Reissue with the latest remastering. Features original cover artwork. 35 years after first officially forming The Jazz Messengers, drummer Art Blakey entered his final year still at it. Due to the many promising young players around at the time, Blakey expanded The Messengers from its usual quintet or sextet into a septet for this fine recording session. In addition to trumpeter Brian Lynch, pianist Geoff Keezer and bassist Essiet Okon Essiet, this version of The Messengers had two tenors (Javon Jackson and Dale Barlow) and a pair of alternating trombonists (Frank Lacy and Steve Davis).
Reissue with the latest remastering. Features original cover artwork. Comes with a descripton in Japanese. This obscure live CD features the underrated tenor saxophonist Teddy Edwards in top form stretching out on three standards ("Lady Be Good," "Oleo" and "Georgia") and his own "Good Gravy." Joined by a Dutch rhythm section (pianist Rein De Graaff, bassist Henk Haverhoek and drummer John Engels), Edwards builds up his solos expertly and plenty of sparks fly. Recommended.
Reissue with the latest remastering. Features original cover artwork. Comes with a descripton in Japanese. The lesser-known third album by Cedar Walton's landmark Eastern Rebellion combo – one of the most important indie soul jazz groups of the late 70s, still going strong on this set! The lineup is still the same as on the second set – with Bob Berg on tenor, Curtis Fuller on trombone, and the wonderfully solid team of Billy Higgins and Sam Jones on rhythm. However, the sound here is slightly different – with a more conscious sense of disharmony at times – creating an unsettling edge that replaces the warm, fluid feel of earlier records. The change shows that Walton and the group were still growing and searching – and titles include "Incognito", "Firm Roots", "Seven Minds", and "Never Never Land".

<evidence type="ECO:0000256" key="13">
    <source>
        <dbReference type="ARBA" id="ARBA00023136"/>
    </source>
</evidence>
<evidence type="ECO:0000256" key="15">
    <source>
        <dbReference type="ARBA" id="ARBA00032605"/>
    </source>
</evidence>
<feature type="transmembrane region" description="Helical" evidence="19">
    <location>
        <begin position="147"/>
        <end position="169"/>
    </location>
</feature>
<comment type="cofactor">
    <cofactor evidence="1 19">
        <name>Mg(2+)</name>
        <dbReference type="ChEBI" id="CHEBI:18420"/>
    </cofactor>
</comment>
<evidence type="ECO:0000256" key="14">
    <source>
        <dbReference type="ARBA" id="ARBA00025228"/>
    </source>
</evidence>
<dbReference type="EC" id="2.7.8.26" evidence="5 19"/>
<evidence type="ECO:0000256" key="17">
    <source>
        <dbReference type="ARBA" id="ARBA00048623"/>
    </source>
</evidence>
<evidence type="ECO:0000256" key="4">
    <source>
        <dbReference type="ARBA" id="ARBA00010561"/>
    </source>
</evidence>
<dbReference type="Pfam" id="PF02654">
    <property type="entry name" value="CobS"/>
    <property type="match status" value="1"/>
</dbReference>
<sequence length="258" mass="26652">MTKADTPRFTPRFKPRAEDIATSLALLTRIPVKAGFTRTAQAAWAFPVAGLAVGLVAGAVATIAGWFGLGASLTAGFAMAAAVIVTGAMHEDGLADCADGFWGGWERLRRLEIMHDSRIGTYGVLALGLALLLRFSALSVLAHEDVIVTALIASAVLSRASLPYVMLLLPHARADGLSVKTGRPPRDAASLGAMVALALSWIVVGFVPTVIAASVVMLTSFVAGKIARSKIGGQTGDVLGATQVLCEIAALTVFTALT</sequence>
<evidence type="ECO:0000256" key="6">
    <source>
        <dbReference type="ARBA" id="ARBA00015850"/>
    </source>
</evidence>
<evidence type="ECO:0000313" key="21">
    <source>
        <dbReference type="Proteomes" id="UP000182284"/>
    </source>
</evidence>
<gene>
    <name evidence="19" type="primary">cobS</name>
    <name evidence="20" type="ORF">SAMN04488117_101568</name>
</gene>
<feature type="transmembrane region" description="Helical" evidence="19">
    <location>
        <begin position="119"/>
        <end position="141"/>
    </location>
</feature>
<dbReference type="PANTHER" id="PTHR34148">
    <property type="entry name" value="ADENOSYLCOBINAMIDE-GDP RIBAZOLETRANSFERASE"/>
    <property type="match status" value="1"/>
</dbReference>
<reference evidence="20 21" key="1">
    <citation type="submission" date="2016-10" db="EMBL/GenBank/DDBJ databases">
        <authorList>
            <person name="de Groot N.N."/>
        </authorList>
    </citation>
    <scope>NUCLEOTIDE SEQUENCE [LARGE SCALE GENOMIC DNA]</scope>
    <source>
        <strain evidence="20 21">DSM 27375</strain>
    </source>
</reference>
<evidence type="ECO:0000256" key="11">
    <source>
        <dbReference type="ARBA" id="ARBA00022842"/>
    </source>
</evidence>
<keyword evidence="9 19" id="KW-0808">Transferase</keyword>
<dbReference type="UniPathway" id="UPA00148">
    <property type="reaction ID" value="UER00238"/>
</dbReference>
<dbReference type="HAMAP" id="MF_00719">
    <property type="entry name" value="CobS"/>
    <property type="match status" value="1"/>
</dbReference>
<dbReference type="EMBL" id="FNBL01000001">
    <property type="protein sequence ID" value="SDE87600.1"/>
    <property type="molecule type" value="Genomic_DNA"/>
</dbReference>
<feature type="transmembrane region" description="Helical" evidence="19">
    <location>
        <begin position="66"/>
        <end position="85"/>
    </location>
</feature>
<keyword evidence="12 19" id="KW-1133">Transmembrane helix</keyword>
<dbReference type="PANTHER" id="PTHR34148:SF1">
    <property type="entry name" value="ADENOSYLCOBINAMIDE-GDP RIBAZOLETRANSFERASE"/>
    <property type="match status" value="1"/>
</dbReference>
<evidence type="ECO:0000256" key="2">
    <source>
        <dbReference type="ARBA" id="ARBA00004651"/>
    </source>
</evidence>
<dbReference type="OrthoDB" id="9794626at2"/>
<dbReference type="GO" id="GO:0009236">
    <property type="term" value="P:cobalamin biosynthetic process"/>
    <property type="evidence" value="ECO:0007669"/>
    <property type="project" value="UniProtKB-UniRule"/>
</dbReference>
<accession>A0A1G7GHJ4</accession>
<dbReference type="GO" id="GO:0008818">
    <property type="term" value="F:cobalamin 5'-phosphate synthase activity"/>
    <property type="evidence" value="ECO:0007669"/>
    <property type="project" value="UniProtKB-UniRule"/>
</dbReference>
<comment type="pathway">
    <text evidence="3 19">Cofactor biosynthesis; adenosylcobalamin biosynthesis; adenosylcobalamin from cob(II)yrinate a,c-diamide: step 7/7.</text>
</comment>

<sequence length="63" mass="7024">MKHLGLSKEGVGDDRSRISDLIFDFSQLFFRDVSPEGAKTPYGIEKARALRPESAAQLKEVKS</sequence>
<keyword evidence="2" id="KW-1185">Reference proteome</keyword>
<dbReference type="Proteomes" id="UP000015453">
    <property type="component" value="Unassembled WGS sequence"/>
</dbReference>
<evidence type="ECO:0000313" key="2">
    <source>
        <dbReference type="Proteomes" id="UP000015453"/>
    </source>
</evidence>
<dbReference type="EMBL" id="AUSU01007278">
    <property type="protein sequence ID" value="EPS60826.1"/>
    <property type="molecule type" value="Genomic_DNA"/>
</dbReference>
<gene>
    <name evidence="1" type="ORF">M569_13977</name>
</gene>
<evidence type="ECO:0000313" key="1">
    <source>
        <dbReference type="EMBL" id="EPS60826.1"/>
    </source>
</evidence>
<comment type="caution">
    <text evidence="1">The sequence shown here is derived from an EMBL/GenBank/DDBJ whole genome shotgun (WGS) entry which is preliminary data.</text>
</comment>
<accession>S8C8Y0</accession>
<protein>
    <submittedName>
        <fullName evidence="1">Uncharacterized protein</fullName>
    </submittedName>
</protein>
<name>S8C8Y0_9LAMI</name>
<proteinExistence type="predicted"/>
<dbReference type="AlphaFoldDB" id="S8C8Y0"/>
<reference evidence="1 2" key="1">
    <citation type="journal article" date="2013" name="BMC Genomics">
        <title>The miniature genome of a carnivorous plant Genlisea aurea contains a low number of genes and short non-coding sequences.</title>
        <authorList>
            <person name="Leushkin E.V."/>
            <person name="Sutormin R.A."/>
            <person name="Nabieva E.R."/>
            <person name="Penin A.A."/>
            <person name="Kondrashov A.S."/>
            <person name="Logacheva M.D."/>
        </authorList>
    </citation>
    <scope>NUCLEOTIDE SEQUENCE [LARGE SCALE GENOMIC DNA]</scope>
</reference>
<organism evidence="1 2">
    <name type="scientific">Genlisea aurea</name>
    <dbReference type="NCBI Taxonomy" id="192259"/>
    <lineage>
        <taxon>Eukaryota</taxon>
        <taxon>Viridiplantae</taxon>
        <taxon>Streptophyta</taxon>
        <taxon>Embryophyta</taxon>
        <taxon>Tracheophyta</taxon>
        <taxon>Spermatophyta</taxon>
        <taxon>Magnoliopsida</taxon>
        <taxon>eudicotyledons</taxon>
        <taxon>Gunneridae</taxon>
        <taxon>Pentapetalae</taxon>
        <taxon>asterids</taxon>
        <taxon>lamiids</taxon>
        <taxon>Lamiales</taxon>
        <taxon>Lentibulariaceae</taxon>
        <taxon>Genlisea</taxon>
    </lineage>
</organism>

Reissue with the latest remastering. Features original cover artwork. Comes with a descripton in Japanese. A bold statement by one of the best underground jazz players of the 70s! Carter Jefferson cut his chops with Art Blakey in the years after Blakey had Billy Harper in the group, and as a loose way of describing him, Jefferson has a very spiritual post-Coltrane sensibility that closely resembles Harper's playing at times. Carter's recorded here in two different groups – one with Terumasa Hino on trumpet, and one with Shunzo Ono on trumpet – and the session has a nice spiritual edge, and lots of good original compositions. Tracks include "Why", "Rise Of Atlantis", "Blues For Wood", and "Changing Trains".
Reissue with the latest remastering. Features original cover artwork. Comes with a descripton in Japanese. Out of hundreds of jazz CD's I own or have heard, this will always rank in my top ten. Recorded in 1981 with the awesome lineup of - Art Blakey (drums), Charles Fambrough (bass), Wynton Marsalis (trumpet), Bill Pierce (tenor sax), Bobby Watson (alto sax), and James Williams (piano). A little over 42 minutes long, this disc is as perfect as it gets and there is absolutely no filler! It's incredible to hear Blakey play… he is so good that he keeps a perfect rhythm going but then inserts offbeat syncopated and ghost beats on top of it. His style of playing always amazes me. Of course the rest of the band kick serious tail also and never miss a beat. Great tunes, outstanding arrangements, awesome solos, what else is there?
Reissue with the latest remastering. Features original cover artwork. Comes with a descripton in Japanese. A beautiful big band set from the great Art Blakey – but one that's got all the sharp focus of his small group sides by the Jazz Messengers! The lineup here is a great one – that very vibrant early 80s version of Blakey's group with Bobby Watson on alto sax, Bill Pierce on tenor, and James Williams on piano – augmented by Kevin Eubanks on guitar, Valerie Ponomarev on trumpet, and the Marsalis brothers rounding out the set with some extra horn work! The sound is strong and proud, and handled by Blakey with a tightness that's similar to his smaller group work of the time – but with a power that's simply incredible – especially when Watson's presence is made known on his tunes "Wheel Within A Wheel", "Linwood", and "Bit A Bittadose". Also features a take on Williams' "Minor Thesis".